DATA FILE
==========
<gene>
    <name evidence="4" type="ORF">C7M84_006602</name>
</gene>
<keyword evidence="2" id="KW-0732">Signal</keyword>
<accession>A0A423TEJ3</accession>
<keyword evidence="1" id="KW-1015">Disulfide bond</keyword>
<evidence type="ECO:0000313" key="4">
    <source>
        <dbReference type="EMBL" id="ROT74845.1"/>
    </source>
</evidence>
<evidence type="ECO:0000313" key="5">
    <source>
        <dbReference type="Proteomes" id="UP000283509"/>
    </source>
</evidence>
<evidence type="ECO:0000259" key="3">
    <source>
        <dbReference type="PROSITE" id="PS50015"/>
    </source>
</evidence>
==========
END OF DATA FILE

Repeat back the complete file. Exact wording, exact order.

<gene>
    <name evidence="4" type="ORF">C7M84_006602</name>
</gene>
<keyword evidence="2" id="KW-0732">Signal</keyword>
<accession>A0A423TEJ3</accession>
<keyword evidence="1" id="KW-1015">Disulfide bond</keyword>
<evidence type="ECO:0000313" key="4">
    <source>
        <dbReference type="EMBL" id="ROT74845.1"/>
    </source>
</evidence>
<evidence type="ECO:0000313" key="5">
    <source>
        <dbReference type="Proteomes" id="UP000283509"/>
    </source>
</evidence>
<evidence type="ECO:0000259" key="3">
    <source>
        <dbReference type="PROSITE" id="PS50015"/>
    </source>
</evidence>